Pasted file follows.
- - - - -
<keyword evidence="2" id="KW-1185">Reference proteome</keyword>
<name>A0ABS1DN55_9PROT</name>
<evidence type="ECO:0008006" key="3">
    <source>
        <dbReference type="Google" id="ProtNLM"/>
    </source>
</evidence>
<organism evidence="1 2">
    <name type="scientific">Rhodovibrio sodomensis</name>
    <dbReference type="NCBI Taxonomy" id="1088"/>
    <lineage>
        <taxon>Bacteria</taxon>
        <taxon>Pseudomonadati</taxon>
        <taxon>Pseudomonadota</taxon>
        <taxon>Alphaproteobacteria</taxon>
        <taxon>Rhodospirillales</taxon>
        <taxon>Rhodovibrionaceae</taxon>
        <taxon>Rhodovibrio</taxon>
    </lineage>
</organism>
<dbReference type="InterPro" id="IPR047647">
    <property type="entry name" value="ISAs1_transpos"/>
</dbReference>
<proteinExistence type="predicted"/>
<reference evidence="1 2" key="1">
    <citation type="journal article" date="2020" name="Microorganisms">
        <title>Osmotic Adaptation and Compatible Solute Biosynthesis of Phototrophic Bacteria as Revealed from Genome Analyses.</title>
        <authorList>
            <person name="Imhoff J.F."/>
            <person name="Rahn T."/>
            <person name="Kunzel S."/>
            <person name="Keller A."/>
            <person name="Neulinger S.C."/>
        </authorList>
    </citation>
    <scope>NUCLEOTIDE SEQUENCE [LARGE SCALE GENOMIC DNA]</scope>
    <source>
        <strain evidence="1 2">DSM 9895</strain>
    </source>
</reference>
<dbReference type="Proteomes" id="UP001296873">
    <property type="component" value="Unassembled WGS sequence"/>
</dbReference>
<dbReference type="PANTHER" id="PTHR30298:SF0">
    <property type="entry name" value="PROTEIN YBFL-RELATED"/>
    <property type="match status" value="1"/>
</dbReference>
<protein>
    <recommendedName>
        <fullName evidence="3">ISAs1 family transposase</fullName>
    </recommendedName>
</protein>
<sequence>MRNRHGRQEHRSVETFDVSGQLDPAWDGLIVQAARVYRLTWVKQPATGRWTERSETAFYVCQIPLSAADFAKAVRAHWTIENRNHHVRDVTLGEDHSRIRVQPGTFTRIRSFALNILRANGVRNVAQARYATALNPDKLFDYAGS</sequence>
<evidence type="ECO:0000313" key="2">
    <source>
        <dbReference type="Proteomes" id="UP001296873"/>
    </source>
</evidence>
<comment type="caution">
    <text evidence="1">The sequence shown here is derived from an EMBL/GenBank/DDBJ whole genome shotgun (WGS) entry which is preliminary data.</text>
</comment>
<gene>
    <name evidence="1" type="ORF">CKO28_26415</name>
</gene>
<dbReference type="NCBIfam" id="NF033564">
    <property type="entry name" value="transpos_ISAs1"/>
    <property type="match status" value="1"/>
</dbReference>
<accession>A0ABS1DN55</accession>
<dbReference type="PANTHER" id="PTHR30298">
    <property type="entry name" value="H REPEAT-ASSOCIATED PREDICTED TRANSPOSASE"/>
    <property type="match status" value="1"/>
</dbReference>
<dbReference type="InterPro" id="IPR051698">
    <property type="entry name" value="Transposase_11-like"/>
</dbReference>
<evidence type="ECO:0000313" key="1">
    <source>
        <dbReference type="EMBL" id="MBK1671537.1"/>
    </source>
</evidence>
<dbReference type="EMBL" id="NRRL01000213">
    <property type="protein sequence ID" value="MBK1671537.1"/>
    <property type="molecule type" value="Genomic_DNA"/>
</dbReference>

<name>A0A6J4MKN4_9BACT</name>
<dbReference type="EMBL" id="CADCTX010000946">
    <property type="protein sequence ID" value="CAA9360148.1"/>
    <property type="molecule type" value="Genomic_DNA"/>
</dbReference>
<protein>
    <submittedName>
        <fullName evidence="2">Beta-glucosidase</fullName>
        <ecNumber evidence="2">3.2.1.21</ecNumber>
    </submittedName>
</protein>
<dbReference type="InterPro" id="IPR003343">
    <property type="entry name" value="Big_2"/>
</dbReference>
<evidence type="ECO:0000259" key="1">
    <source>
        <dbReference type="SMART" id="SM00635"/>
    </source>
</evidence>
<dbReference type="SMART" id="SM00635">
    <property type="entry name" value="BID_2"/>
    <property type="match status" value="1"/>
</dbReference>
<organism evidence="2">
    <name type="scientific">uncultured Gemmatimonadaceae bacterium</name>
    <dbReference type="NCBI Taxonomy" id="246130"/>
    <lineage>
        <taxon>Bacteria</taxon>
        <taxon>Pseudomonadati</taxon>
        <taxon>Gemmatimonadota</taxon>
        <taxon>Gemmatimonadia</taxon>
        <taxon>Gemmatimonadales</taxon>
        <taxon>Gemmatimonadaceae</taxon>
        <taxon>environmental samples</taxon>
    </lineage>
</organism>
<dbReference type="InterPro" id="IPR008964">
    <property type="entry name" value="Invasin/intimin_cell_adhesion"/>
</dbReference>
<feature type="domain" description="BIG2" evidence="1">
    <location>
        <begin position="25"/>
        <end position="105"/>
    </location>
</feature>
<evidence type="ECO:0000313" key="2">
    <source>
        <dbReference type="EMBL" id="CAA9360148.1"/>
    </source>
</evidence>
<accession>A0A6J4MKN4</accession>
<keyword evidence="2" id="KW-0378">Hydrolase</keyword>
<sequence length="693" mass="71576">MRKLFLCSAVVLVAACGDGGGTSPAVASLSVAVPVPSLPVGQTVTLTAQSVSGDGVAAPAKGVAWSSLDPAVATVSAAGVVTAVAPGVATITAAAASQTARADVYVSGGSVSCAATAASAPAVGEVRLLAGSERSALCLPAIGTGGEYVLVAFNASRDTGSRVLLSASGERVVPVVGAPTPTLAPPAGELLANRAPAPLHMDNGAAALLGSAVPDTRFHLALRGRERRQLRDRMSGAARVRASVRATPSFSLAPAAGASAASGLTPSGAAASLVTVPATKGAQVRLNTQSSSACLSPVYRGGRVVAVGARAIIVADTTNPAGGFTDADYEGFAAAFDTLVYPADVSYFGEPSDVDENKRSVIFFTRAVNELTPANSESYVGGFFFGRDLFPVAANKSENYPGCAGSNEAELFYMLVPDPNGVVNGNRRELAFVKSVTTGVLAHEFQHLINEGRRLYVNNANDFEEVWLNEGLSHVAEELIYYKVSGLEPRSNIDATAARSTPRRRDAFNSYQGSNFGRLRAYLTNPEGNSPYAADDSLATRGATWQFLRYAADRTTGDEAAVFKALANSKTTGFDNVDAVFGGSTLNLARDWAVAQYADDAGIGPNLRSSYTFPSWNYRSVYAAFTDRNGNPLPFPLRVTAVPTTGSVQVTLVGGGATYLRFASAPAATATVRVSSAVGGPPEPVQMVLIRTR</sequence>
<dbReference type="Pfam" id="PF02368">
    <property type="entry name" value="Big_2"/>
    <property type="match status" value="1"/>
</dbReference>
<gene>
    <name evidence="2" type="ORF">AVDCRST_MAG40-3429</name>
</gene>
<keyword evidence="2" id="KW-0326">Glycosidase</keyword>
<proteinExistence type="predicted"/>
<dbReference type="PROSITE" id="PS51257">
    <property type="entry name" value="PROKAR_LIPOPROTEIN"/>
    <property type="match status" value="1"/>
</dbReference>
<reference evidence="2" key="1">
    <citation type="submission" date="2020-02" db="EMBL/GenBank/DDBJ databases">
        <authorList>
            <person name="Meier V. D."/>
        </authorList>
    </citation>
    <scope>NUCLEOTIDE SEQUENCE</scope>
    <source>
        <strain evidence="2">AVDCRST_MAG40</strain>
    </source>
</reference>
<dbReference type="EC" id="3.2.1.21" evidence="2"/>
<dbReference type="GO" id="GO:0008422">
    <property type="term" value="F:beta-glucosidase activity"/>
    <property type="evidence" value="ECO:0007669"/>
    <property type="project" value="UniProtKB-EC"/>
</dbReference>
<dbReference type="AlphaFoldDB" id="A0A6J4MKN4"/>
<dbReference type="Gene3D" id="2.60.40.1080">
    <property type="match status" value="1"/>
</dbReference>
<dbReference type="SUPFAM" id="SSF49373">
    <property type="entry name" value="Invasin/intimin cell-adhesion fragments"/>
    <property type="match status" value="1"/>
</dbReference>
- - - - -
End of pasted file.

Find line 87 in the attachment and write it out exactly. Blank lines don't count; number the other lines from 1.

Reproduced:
<dbReference type="EMBL" id="CADCTX010000946">